U.S. army brass decided that it would need at least 27,000 troops to invade Attu Island.

Old Sarge John-John recalls, "I was attached to the U.S. Army's 7th Division combat team, but the 17th Infantry combat team, and the 32nd Infantry combat team was with us. We all went ashore on Massacre Bay, and to our surprise... there was no resistance. So we cautiously started up Massacre Valley, and about a 1,000 yards, all Hades broke loose. The Japanese troops came out of their foxholes, and caught us in a terrific cross-fire. And they also had snipers dressed in white, because of the snow. It was almost impossible to locate them, unless we spotted the flash of their gunfire. It was a good thing for us that they were not using smoke-less gun powder. We lost a bunch of good men, but the Japanese lost even more. It was a very bloody and hard fought "stale-mate."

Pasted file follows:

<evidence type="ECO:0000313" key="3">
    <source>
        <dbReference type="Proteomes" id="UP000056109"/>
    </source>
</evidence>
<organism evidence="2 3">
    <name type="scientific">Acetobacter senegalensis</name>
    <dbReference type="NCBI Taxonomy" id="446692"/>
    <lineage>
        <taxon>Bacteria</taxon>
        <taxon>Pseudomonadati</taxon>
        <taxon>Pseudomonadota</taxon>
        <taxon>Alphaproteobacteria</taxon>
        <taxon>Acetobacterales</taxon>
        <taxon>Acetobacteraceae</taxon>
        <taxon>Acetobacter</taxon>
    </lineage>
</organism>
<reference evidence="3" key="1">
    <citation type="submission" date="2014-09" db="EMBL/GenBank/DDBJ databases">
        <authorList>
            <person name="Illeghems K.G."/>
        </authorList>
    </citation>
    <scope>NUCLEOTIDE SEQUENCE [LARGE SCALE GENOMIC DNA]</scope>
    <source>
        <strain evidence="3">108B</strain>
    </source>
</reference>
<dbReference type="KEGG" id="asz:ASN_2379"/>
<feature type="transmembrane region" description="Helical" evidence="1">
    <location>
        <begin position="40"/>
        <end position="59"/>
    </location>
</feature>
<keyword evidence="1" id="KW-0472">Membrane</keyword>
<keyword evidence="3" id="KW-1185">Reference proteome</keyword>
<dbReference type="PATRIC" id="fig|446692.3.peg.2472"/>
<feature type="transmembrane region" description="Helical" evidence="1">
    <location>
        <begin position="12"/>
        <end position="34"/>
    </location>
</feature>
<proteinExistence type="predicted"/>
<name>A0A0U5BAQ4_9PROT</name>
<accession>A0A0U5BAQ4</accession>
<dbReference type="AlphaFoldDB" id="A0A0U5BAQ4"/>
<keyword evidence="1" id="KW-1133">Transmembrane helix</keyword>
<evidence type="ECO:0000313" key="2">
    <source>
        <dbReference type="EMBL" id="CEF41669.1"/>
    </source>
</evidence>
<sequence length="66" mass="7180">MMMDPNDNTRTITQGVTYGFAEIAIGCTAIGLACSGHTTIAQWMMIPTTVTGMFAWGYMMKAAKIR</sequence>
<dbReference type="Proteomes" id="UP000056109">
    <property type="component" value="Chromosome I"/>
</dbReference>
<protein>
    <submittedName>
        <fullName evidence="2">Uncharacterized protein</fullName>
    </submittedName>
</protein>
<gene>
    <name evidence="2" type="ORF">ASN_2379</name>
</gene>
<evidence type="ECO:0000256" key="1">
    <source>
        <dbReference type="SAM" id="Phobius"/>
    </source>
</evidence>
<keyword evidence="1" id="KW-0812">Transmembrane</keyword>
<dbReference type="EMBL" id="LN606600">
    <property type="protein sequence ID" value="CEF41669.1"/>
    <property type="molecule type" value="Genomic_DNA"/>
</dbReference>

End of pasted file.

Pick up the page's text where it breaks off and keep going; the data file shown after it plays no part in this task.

Seventeen days later, May 28th, 1943, the Japanese high command decided to obey the "Imperial Edict" (go Banzai for the Emperor) Banzai means "may you live 10 thousand years" and after all, the emperor was supposed to be a Japanese Sun God. Therefore, to die for him would give a soldier a special place in the Japanese paradise.

First, all of their unconscious wounded were given shots of morphine to kill them. The rest were ordered to commit "hari-kari", to kill themselves by suicide. And for the ones who refused, hand grenades were tossed in among them.

Then, just before dawn, it happened.... On a wide two mile front, over one thousand Japanese charged into the American front lines. It was one of the largest Banzai (suicide assaults) of World War Two.

Most of the soldiers were hopped up on opium and Saiki, a Japanese wine. They continued the attack until they were all dead.

It was a horrible sight, dead Japanese soldiers were stacked up like cord-wood.